Why I Live in Salida


I was standing in one of my favorite stores in Salida’s lively downtown this afternoon, debating about whether the cropped jean jacket I’ve been eyeing for the past month would fit into my budget, when a nicely dressed woman nearby spoke,


“Excuse me, do you live here?” 


“I do.” 


“For how long?” she asked.


“Almost nineteen years on the same block,” I said. 


She was curious, she said, because she and her husband were looking for a retirement place, and basically, she wondered why I live in a rural town of just 5,200 people, itself the seat of a county boasting only 18,000 or so permanent residents. A town with a thriving arts community, a lively independent bookstore, excellent restaurants, a good public school system, an excellent small hospital, and a serious shortage of affordable housing


A town located two scenic-but-sometimes-treacherous hours drive through the mountains to the nearest interstate highway, shopping mall, commercial airport, or traffic jams. In a county bisected by the most popular whitewater river in the country (the photo at the top of the post is that river, the Arkansas, and our downtown whitewater park with Mount Princeton in the distance), including Colorado’s longest stretch of Gold Medal trout water; a county with more peaks over 14,000 feet elevation than any other county in Colorado, a nearby ski area known for its powder snow, and hundreds of miles of hiking/biking/horseback riding trails through nearby public land. 



That description lists some of the reasons: I love this landscape, from the high-desert valley bottom with the river flowing through it to those peaks, white with late-winter snow now. I love the art and cultural scene, the restaurants, the lack of traffic jams (a traffic jam here is when a herd of deer ambles across the road in the evening and the cars have to wait their turn), and so on… 


I mentioned those things, but then I gave her a more personal, deeper answer. 


What holds me here is the community, and the way we support each other. We disagree about all sorts of things, from gun rights to religion to presidential candidates, but when someone needs help, we pitch in.


Because we’re a small town and there aren’t that many of us. Because we know each other, or at least we’ve said hello in the line at the Post Office, the polling place, the grocery store, or at the high school games. Because we all remember what it’s like to need help. Because we care about each other as human beings, regardless of the labels that are so divisive in American life today.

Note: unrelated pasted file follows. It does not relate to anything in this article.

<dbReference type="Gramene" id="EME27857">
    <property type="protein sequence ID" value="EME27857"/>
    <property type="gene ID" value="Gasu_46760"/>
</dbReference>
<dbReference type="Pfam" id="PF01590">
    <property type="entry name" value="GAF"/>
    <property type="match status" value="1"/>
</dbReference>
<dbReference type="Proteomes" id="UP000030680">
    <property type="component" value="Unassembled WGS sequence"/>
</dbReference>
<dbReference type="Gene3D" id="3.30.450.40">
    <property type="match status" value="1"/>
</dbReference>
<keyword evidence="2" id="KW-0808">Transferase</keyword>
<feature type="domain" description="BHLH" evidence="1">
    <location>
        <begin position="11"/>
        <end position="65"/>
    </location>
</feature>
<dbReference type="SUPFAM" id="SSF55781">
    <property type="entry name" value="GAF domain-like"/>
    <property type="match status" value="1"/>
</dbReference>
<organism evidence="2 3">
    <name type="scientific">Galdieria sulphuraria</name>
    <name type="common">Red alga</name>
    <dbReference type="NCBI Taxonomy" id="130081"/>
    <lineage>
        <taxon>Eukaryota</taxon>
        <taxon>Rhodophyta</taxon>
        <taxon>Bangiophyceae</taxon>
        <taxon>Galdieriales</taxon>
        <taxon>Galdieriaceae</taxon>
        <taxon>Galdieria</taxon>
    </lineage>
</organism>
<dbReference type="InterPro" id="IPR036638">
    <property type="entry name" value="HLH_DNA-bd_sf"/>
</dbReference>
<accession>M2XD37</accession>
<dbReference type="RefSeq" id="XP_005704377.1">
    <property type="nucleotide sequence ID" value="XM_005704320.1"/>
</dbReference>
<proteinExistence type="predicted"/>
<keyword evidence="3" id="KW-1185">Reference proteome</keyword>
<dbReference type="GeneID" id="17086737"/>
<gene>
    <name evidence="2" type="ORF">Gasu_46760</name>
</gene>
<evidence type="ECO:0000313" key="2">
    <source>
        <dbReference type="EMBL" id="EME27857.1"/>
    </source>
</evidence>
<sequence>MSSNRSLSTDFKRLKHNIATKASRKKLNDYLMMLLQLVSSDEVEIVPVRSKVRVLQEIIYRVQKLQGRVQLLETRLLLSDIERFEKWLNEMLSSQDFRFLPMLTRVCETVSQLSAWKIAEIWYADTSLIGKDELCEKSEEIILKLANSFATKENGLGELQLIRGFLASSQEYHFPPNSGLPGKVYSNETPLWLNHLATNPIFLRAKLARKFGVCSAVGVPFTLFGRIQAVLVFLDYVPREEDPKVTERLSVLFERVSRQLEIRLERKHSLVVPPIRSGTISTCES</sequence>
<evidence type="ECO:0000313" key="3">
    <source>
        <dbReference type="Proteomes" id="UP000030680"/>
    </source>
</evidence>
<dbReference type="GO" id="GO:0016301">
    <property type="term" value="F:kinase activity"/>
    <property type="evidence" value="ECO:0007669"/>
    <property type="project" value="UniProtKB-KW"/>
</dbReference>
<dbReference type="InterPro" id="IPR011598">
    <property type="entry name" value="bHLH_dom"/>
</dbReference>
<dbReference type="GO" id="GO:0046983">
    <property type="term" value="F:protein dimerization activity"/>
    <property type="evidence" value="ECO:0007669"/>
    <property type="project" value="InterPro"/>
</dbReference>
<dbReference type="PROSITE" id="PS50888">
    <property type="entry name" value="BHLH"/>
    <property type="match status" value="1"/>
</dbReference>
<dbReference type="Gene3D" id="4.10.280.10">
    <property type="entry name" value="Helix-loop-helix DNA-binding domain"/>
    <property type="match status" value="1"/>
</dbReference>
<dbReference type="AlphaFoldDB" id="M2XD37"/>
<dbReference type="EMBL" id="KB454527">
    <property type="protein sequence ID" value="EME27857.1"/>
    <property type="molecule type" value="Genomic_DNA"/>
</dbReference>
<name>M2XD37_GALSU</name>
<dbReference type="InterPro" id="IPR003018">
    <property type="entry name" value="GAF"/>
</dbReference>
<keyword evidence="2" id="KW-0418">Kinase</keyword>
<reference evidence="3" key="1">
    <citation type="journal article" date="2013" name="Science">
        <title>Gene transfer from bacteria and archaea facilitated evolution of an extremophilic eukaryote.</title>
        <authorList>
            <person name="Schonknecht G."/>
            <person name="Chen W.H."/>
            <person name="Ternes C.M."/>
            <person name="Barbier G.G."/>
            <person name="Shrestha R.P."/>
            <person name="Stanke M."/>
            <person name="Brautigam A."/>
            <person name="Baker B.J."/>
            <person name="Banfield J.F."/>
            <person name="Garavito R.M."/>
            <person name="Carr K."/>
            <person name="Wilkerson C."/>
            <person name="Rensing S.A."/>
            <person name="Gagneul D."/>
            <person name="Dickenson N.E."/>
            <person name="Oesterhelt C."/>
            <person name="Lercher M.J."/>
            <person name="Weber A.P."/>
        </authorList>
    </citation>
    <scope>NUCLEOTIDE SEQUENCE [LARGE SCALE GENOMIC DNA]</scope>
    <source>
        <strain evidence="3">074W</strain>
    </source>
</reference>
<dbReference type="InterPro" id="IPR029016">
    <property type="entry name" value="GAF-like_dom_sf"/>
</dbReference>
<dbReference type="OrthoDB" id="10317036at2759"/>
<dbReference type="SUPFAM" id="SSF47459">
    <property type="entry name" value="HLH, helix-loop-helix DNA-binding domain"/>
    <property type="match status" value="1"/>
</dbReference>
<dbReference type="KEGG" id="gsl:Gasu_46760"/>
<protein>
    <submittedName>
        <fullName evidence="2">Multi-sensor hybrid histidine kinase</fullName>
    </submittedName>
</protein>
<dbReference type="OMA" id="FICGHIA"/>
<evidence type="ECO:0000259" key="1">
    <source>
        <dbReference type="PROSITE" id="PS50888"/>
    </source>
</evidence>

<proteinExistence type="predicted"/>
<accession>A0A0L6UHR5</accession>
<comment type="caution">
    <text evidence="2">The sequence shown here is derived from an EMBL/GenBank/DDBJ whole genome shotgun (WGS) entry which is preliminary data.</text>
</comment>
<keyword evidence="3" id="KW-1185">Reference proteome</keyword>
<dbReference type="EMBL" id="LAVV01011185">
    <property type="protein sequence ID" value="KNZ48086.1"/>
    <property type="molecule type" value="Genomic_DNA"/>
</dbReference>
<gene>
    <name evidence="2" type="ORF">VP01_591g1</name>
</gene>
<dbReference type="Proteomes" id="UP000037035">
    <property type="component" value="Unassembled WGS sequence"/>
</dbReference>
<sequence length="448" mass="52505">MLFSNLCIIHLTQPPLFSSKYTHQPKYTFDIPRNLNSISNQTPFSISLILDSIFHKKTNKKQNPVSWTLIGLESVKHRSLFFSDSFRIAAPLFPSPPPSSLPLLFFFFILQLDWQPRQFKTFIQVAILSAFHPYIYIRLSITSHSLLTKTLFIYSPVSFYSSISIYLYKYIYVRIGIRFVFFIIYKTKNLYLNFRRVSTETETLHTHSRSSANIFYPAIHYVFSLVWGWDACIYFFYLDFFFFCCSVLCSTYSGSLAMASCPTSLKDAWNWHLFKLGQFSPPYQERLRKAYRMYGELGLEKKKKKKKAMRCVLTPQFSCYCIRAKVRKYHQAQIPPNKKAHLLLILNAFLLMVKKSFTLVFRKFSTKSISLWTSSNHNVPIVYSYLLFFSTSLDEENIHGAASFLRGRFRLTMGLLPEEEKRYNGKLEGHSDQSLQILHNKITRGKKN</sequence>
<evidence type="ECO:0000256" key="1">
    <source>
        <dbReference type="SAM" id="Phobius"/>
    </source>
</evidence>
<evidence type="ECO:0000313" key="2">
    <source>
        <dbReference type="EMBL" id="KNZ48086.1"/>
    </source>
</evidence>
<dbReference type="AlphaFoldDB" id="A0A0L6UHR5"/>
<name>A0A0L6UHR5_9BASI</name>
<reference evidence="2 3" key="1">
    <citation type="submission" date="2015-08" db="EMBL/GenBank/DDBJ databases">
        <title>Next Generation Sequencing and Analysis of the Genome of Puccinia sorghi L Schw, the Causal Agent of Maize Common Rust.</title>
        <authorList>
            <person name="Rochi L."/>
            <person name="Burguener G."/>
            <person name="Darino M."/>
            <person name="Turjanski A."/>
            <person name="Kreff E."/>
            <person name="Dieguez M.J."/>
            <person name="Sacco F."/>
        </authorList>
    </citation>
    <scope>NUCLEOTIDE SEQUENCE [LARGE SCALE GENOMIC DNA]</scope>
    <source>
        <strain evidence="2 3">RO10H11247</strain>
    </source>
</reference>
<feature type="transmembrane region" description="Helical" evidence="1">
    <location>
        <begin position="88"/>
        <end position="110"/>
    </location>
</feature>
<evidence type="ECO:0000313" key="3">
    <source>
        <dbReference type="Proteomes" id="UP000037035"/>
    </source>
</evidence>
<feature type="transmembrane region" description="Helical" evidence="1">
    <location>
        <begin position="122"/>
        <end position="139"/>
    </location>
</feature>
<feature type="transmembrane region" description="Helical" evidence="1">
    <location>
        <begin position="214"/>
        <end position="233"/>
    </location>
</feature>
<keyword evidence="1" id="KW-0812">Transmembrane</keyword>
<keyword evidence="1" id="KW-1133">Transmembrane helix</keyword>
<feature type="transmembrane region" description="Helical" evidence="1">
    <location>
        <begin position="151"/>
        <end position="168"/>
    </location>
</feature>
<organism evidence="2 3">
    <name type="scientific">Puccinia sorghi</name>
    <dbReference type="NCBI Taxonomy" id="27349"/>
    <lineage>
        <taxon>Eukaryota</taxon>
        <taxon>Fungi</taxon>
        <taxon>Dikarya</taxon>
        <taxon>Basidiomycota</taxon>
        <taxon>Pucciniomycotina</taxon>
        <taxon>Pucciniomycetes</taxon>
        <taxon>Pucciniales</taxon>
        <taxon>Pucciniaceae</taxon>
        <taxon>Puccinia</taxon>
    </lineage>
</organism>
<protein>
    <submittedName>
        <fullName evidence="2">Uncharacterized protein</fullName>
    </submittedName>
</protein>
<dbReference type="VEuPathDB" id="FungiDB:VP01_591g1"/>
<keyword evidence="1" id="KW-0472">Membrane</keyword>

“I lost my husband to brain cancer almost five years ago,” I said, my voice choking a little. “And a lot of people asked if I would move home to Wyoming, where Richard and I met.”


“I thought seriously about it. But I didn’t. Because going through that–losing the person I loved most in the world–showed me what mattered most. The community enveloped us with so much caring and compassion. I couldn’t live anywhere else. This is home now.”


She expressed her condolences, and then her husband came to meet her with their dog. We chatted some more, she thanked me for my thoughts, and off they went. 



I tried on the jean jacket, talked it over with Stormy, who was my next-door neighbor for much of her childhood–now in her 20s, Stormy is learning the trade from her mom, who owns the store. I asked Storm to hold the jacket until tomorrow, when I’ll come back with my checkbook, saving them the charge card fee. 


“Absolutely,” she said. “We appreciate it.”


I walked up the block, stopping to talk to a friend whose husband is recovering from heart surgery, congratulating another friend on her forthcoming book of poetry, and then waving at my electrician and his wife, a forester, out ambling with their golden retriever. 


I stopped at the health food store and bought some organic romaine lettuce, and chatted with Gina, the owner, about her need for summer staff. 


Then I walked the two blocks home, baked some wild-caught salmon for dinner, chopped and dressed the lettuce, and added some Pueblo Sweet corn I put up last summer. I sat down to eat as the shadows of the peaks began to creep across the valley. 


And thought how lucky I am to live in this small town in a spectacular landscape, a community with a very big heart. 



Some of the dozens of luminarias with messages placed around one of Richard’s sculptures after the celebration of his life, December 2011

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